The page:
Friday, March 7, 2008

Diving - Underwater - Azores - Açores

Scuba diving is among the best in the world, despite (or because!) the cold Atlantic conditions. Yet, the Azores are rated as the new discovery in the diving business. Most diving locations guarante an encounter with the big fishes of the Atlantic and offer spectacular lava formations.
We frequently observe large schools of makreles (e.g. Trachinotus ovatus, Trachurus picturatus), barakudas (Sphyraena viridensis), yellow-fin tuna (Thunnus albacares) and trigger fish (Balister carolinensis). Common sting rays (Taeniura grabata) grow to an enormous size in these waters and even spectacular encounters with large mantas (Manta birostris) are not uncommon.

The underwater scenery alters between basaltic rock formations with canyons and caves and open sand flats. Each little cave or rock can be home to a variety of large and small marine animals, such as moray eels, octupus, lobster, spiral tube worms, sea urchins and sea spiders. Night diving is spectacular and amazingly easy at selected sheltered spots along the coast.
During night dives we can see the dazzling colours of hugh swarms of small shrimps, as well as nudibranchs, Alicia mirabilis anemonees, and, depending on the time of the year, also biolumines-cent plankton (causing the so-called ocean glow).

Monday, March 3, 2008

A pastoral way of life - Azores - Açores

Azoreans are very proud of their islands and they are always ready to welcome visitors. As members of the European Union, they have built an infrastructure which facilitates that aim. Nevertheless, visitors can still feel that they have been plunged into a kind of dream world that reflects an unspoiled, peaceful, pastoral way of life which is difficult to find elsewhere nowadays.

Pineapples - Azores - Açores

Sao Miguel is also an important producer of pineapples. I suppose because we live in a mainly tropical country (Mexico) that happily produces pineapples ... But how could anyone consider the Azores tropical, being located in the middle of the Atlantic Ocean? We learned the answer when we visited a pineapple 'plantation' and discovered it was inside a greenhouse! In fact, they have a different house for each stage of the plant's life, and it takes two years for a pineapple to be ready to eat! We then understood why a slice of that fruit, for dessert, might cost as much as three Euros!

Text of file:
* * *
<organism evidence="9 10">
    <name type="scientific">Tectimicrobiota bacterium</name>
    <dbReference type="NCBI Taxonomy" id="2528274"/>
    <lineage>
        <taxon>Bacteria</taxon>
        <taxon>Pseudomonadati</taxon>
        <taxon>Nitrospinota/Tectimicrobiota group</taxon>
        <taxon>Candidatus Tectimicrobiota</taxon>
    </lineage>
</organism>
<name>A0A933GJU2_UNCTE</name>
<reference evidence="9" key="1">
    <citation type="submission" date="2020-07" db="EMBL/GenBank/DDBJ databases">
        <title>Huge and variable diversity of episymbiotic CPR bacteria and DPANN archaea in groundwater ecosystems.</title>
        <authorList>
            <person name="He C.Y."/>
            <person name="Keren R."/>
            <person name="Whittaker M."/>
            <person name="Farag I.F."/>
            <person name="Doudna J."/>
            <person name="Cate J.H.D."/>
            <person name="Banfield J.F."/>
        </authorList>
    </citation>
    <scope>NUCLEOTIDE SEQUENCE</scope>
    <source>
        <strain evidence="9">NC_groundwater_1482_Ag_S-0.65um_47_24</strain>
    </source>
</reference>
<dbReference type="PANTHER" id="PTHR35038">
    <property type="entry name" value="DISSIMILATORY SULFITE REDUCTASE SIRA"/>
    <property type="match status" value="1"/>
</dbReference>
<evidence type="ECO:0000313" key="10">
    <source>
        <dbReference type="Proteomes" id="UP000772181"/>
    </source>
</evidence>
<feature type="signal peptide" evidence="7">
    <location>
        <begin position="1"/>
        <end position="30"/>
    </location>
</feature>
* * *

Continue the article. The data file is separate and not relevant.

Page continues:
Tuesday, February 5, 2008

Music and Dancing - Flores Island - Azores

In spite of its distance from the other islands in the archipelago, the folklore of Flores keeps up the common tradition with typical songs and dances such as the Sapateia, Tirana, Chamarrita Encaracolada, Rema, Manjericão, Ciranda, Pézinho de Baixo and others that enliven festival days.
The musical taste of the population of Flores also finds an expression in the half dozen bands whose presence is a must at all ceremonies and festivals.

Festivals - Flores Island - Azores - Acores

The Festival of the Holy Ghost is the most important in the island. A centuries-old tradition, it is closely connected with the religious feelings of the people of Flores. Enacting the rituals of the coronation of the "emperor", the showing of his insignia and celebration of the "bodo" or feast, attracts the inhabitants of the village and visitors. Similar festivals are held in every parish. The most important, lasting for two days, is at Santa Cruz, in which the town is decorated with flowers and coloured arches and there is dancing in the streets. With the presence of the crowns of the 27 emperors existing on the island, it is considered to be the most important festival of the Holy Ghost in the Azores.

Festival of the Holy Ghost

The Holy Ghost festivals take place on Sundays after Whitsun until the summer. At Santa Cruz it is held on the last Sunday in August. Other festivals include the Folares (Easter cakes. including baked eggs), the processions of the Senhor dos Passos (Our Lord bearing His Cress), held on Good Friday in every parish. St. John s Festivals at Santa Cruz which attract many visitors, the Festival of Senhora das Flores held in honour of Our Lady at the Chapel called Capela dos Matos and the best frequented in the whole island, and the Emigrants Festival at Lajes das Flores on the 2nd week-end of July.

Walking and Sight-Seeing - Flores Islands

Flores is a paradise for fishermen. The craggy seashore gives them an endless number of fishing grounds where they can catch large fish such as bluefish bream, amberjack, conger eels, stone bass, grouper, mackerel, snapper, etc. But if the sports fishermen find abundant catches in Flores, underwater sportsmen have, in the depths, fringed by multi-coloured rocks, an abundance of animal and vegetable life and in the island's caves, attractions for many days spent appreciating the beauty beneath the sea.